Chert can be smooth

The micro-crystalline or “cryptocrystalline” nature of chert means that there are not preferential directions of fracture (known as “cleavage”) that the rock will break along. Like pure quartz crystals, chert is said to have “conchoidal fracturing” which means that it breaks along irregular, often smooth surfaces. As a piece of chert tumbles down a stream and is slowly broken down, the rock weathers into many unique and interesting shapes. The smooth surfaces are generally pleasant to rub as a “worry stone”. If a piece of chert is jagged, it can easily be weathered and smoothed down using a standard rock tumbler.

Chert can be sharp

Primitive man discovered that when exposed to directionally controlled strikes, it is possible to form chert to have very sharp edges. This was exploited by early man to develop some of the first tools ever constructed (spearheads and arrowheads). These enabled humans to safely hunt large animals from a distance using durable stone points that could be reused. To this day, flint-knapping is a skill that is taught by survivalists and historians alike. An additional benefit of chert is that when struck with metal or another piece of chert, it generates small sparks that can be used to start a fire.

Chert is important

Because chert is comprised of tiny crystals of quartz, it does an exquisite job of fossilizing organisms. In a well preserved chert fossil, it is not uncommon to be able to examine the organism on a cellular level. Much of what we understand about the evolution of life on Earth is due to the preservation of organisms in the fossil record. While fossils can be made with varying degrees of preservation, the most detailed and well-preserved fossils are generally formed when a siliceous fluid replaces the cells of a buried and deceased organism, turning it into chert. A form of chert found worldwide is commonly known as fossilized wood. The cellular replacement of organic tree pulp with quartz preserves the growth rings, cells, and bark of the tree and produces a dense and unmistakable rock.

Agate

Banded agate chert
Banded agate chert | Source

Chert is the best!

The next time you find yourself wandering down a stream, driveway, or trail, take note of the rocks around you. If you look closely, you will almost certainly find chert strewn throughout. If you’re lucky, maybe you will come across a piece of chert with beautiful colorings or fossilized organisms. At the very least, you will find some interesting rocks that can be used as meditation aides, glass etchers, worrystones, firestarters, arrowheads, gemstones in jewelry, or just as splendid observational pieces in a rock garden. Good luck chert hunting!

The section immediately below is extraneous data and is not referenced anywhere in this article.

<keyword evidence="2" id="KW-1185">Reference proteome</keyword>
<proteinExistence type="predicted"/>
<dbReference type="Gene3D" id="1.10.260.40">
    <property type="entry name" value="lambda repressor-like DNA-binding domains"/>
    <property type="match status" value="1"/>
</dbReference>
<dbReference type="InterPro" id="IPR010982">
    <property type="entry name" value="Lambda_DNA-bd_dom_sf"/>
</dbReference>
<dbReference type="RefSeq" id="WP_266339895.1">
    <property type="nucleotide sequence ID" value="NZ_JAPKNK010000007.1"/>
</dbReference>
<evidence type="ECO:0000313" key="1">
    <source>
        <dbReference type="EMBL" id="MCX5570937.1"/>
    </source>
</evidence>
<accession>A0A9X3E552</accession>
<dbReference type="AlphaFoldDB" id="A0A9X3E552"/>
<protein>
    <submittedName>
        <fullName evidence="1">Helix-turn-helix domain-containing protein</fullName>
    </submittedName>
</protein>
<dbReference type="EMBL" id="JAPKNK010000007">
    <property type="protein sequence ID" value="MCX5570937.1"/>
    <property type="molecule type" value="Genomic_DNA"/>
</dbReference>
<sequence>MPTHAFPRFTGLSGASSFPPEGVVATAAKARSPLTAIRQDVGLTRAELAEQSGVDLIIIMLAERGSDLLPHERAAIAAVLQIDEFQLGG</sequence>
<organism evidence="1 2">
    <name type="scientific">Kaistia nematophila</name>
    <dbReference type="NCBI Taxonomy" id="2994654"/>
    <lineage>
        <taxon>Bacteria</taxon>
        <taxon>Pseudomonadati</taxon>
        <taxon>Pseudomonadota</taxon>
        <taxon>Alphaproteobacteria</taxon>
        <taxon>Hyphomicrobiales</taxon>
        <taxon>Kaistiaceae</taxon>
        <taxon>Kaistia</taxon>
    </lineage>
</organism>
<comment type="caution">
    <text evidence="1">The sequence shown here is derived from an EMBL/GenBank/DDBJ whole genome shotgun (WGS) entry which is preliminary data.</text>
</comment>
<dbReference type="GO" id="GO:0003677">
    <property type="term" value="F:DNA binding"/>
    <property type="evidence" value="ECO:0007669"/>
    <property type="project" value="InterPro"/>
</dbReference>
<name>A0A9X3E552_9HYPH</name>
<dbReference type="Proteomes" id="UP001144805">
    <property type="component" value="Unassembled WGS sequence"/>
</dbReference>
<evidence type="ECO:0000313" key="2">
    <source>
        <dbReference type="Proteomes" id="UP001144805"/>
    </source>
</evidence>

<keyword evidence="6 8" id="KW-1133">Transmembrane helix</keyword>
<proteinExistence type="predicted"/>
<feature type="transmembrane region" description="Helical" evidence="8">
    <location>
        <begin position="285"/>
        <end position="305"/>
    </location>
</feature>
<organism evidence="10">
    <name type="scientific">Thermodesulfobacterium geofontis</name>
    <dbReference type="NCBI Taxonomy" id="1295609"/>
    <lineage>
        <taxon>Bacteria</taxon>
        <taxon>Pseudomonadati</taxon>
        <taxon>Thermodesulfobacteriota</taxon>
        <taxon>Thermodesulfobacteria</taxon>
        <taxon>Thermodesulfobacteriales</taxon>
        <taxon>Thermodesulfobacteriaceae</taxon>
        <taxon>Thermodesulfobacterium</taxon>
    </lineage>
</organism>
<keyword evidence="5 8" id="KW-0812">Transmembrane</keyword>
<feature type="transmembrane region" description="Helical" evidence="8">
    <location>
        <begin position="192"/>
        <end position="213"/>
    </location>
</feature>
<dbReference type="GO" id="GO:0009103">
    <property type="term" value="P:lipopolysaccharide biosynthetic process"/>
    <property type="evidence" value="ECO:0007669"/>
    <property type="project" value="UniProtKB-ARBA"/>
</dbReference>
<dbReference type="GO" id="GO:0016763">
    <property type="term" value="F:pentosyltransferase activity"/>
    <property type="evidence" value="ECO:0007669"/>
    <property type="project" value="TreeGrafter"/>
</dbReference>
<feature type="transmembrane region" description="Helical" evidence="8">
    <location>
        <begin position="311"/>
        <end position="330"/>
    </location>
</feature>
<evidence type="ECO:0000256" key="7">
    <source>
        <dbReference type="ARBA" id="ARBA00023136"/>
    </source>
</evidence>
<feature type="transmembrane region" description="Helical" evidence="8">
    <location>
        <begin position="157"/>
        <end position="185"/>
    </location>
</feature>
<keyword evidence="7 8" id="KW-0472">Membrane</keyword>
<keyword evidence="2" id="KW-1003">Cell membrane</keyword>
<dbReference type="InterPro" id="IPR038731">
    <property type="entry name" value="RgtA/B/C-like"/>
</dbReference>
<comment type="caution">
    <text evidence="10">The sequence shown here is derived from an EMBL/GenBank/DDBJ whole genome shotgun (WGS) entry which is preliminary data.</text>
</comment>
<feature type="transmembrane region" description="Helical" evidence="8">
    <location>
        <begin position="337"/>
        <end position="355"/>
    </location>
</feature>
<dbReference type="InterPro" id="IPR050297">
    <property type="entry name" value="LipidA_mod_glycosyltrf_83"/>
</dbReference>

Flint, the gent

Flint, often used to make arrowheads.
Flint, often used to make arrowheads. | Source

Learn how to flintknap

Cracking open geodes

Comments

    0 of 8192 characters used
    Post Comment

    • Greensleeves Hubs profile image

      Greensleeves Hubs 3 years ago from Essex, UK

      Useful guide to collecting chert. Everyone, particularly children, should be encouraged to get outside and explore the world around them, including geology, rocks and minerals. I have my own collection of about 100 minerals, mostly bought at rock and mineral shows, but the pleasure of finding your own specimens in the great outdoors must exceed that of owning a bought specimen. Alun.

    • naturalist profile image
      Author

      naturalist 3 years ago

      Greensleeves - Thanks for reading and commenting! I agree, more people should get out and explore the world around them...rock and mineral collecting is a great excuse! There is a certain satisfaction to finding rock and mineral specimens in the field, but very rarely do you find samples of the quality sold at shows. Regardless of where the minerals and rocks are obtained from, the important part is appreciating the beauty of nature!

      -Naturalist

    Click to Rate This Article